Stretching Deep Hip Muscles Presents a Torque Problem

Before we go further, we mention the challenge of stretching those deep hip muscles. Effective stretching is often the result of torque production. Muscles are easiest to stretch if they are long and able to be bent around a corner. For example, the quadriceps are long and can be bent around the knee by pulling the foot back.

Applying force through a long lever arm and at an angle creates torque, where force is multiplied by the length of the lever arm. A long wrench on a stiff bolt makes for easy work. The long muscles of the legs are easier to stretch because they are lengthy and subject to torque.

Conversely, very short muscles connecting two small, adjacent areas of a joint have very little torque. The deep hip rotators, abductors, and adductors are much shorter. A short wrench can’t move a tight bolt.

On top of that, these deep hip muscles are subject to tremendous load and stress. With the forces of normal running, these muscles routinely stiffen. With ultramarathon distances and terrain, stiffness and outright dysfunction are almost a given. They need motion, but are super-difficult to stretch.

Background on Freeing the Hip’s Ball Via Side-Door Soft-Tissue Mobility

The phrase “free the ball” was coined by Gregg Johnson, PT, who revolutionized soft-tissue mobility techniques to restore functional joint motion four decades ago. Freeing the ball involves releasing all soft tissues that connect the ball of the hip to the socket of the pelvis, the deep rotators, abductors, and adductors. Using basic self-massage tools like balls and foam rollers, we will self-treat the lateral hip and pelvis as well as the medial thigh.

Here’s a detailed look at those muscles and how they impact hip mobility:

Pre-Test Your Mobility

Before starting, I recommend mobility pre-testing. This involves assessing mobility of any relevant direction or stretch, but namely those that are especially stubborn, painful, or asymmetrical.

Some possibilities include:

Assemble Your Mobility Tools

Here are the recommended tools:

  • Balls. A range of balls from small (tennis ball or golf ball) to large (softball or massage-specific ball) and from soft (tennis ball) to dense (lacrosse ball or baseball) will allow you to reach muscles large and small as well as those superficial and deep. Massage-specific balls and tools may be ideal, but aren’t necessary.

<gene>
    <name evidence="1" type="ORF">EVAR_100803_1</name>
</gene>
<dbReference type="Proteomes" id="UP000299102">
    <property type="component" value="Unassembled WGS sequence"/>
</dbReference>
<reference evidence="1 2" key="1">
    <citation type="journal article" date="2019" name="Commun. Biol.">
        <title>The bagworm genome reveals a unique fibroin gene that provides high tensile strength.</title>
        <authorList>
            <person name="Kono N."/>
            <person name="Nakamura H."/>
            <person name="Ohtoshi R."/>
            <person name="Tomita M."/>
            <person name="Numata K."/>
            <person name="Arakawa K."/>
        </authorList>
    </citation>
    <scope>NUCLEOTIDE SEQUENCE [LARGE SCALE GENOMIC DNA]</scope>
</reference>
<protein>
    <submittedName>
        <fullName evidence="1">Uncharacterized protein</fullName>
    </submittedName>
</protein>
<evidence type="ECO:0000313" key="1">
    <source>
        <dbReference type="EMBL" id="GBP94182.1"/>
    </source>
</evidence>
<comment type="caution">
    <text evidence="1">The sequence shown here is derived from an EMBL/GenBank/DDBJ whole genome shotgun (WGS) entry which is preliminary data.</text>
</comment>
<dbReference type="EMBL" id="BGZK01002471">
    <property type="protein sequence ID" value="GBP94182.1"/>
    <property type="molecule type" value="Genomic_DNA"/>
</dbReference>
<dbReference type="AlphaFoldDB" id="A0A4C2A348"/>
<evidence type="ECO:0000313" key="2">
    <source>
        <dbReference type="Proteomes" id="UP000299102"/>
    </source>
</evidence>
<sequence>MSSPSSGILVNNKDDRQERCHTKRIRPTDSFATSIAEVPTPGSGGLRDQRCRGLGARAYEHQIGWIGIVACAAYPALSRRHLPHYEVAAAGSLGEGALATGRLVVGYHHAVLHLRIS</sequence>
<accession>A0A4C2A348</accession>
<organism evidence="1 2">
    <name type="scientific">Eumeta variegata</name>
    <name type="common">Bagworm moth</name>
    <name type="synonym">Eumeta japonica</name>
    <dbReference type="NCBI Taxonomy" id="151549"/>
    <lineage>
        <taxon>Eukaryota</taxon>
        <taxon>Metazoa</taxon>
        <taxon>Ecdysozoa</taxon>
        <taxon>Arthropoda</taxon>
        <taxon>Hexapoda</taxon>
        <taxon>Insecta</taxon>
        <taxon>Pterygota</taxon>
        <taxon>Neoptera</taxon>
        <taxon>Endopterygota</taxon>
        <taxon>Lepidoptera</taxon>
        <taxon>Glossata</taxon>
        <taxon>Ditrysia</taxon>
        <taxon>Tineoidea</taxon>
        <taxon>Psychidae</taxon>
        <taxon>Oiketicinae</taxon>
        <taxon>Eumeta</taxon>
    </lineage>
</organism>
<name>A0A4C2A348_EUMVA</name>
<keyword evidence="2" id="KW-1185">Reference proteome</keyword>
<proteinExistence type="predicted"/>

• Foam roller. You can use a standard foam roller or one with varying densities and textures.

Free the Hip’s Ball!

Then proceed to mobilization. This video has detailed instructions:

[Author’s Disclaimer: The pelvis and hip may be a painful, sensitive area! Please consult with your doctor before engaging in self-treatment techniques, especially those involving firm tools and body-weight pressure. Avoid work on acutely injured or inflamed tissue. Also, avoid over-massaging, as this can injure soft tissue, joints, and bones.]

Mobilize the Lateral Hip and Pelvis

The muscles of the lateral hip–namely the gluteal group–live in a horseshoe-like area below the pelvic rim and around the greater trochanter.

Using a massage ball, trace a u-shape around the greater trochanter, the lateral bony protuberance on the upper lateral thigh. Stay below the rim of the lateral pelvis (what many consider the hip bone, around where most of us wear our pants).

Apply a variety of pressure and motion, including:

  • Up and down. This runs with the grain of most of the glutes.
  • Side to side. This is cross-grain for the lateral glutes, but with the grain of the deeper hip rotators.
  • Sustained pressure plus hip motion. Lean into the ball, and then apply a small rotational motion at the hip with the whole leg.

Mobilize the Posterior Hip

Find the greater trochanter. Proceed toward the back and inside and feel a drop off. This is the trough of the posterior hip, where the femoral neck and head articulate with the pelvis. The muscles and tendons of the deep rotators, as well as the ligaments of the posterior hip, live here.